The Power of the Dog is a beautifully crafted film, full of intensity and underlying anger set in 1920s Montana. Jane Campion crafts a western film that's all about power dynamics, masculinity and toxic environments. It's also at times an unnerving film.
The Power of the Dog perfectly studies what happens when a woman enters a family, and how the one in control of that family now perceives her as a threat and works to remove her by being as brutal as he can, just to gain back control. It moves wonderfully and full of suspense, Jane has layered the film masterfully, that when you peel away the layers you find hatred, power plays and maybe some hidden desire because I found some very intense sexual or maybe psycho-sexual tension at play here.
It's very nuanced, just by how the characters are, these are people who rarely say a lot with their words but they still say so much with their expressions and body language, the environment and the way in which its shot helps too. The characters are complex, and the way Ari Wegner's cinematography stays on their faces, it reveals a lot. Their faces say what they keep hidden or refuse to say, and aided by the enthralling score by Jonny Greenwood, The Power of the Dog packs a punch that will leave you anxious wanting to dig deeper into the film.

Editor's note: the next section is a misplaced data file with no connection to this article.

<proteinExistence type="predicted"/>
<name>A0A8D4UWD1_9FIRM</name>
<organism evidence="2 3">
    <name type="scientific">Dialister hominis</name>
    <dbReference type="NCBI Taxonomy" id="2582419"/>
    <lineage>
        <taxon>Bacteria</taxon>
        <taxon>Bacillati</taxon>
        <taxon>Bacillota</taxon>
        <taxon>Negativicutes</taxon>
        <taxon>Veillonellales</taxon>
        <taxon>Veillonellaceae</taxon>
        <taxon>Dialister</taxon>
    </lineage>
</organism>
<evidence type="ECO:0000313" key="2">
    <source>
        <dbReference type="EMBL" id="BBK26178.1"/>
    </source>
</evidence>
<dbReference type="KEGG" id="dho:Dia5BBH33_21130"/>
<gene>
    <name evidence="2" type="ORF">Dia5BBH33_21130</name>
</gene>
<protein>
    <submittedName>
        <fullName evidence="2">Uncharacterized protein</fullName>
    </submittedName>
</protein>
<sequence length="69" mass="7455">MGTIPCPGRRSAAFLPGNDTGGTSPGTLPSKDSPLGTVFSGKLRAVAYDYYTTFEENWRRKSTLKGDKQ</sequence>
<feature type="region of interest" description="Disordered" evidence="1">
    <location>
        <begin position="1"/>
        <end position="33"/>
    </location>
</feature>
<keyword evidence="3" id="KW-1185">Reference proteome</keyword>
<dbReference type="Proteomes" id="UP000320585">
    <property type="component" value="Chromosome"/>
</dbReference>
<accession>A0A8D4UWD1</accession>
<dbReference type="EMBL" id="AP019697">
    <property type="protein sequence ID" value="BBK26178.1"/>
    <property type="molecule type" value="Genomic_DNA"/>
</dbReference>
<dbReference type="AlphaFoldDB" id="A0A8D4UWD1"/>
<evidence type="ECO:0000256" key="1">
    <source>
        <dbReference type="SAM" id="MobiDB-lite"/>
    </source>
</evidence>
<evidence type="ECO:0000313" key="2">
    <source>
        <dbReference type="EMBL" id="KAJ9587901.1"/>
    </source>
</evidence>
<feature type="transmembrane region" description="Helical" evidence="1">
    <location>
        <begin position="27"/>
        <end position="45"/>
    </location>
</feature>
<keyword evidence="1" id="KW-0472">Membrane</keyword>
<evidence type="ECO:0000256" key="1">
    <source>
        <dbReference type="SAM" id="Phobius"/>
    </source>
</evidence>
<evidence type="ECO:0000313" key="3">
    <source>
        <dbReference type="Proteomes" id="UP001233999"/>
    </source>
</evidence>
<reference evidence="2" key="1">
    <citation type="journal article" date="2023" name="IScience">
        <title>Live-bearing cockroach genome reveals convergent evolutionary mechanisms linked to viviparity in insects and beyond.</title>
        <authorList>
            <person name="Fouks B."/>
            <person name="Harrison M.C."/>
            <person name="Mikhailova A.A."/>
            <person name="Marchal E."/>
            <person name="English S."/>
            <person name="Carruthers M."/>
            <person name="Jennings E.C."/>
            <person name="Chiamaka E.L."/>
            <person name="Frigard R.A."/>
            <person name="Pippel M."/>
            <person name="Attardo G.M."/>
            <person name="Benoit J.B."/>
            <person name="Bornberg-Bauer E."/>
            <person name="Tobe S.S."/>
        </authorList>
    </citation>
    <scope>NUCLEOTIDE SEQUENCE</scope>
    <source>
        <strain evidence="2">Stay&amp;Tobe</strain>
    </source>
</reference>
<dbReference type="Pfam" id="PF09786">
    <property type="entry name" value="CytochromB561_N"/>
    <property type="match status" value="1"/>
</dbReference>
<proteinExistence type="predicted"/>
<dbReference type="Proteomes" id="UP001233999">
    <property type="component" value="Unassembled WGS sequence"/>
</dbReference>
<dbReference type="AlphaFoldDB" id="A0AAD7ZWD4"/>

Benedict Cumberbatch's performance is fantastic (I smell an Oscar) as this ruthless rancher who is trying to place his dominance over everyone in his household... is frightening but Jane is able to give this being so much depth and subtlety which he requires, Benedict's performance is perfectly matched and balanced by Kirsten Dunst' who is just wonderful to watch, and she demand us to feel her.
Overall The Power of the Dog is a stunning film about changing power dynamics and its brutal yet engaging, aided by the great of work of its cast, cinematography, direction and score.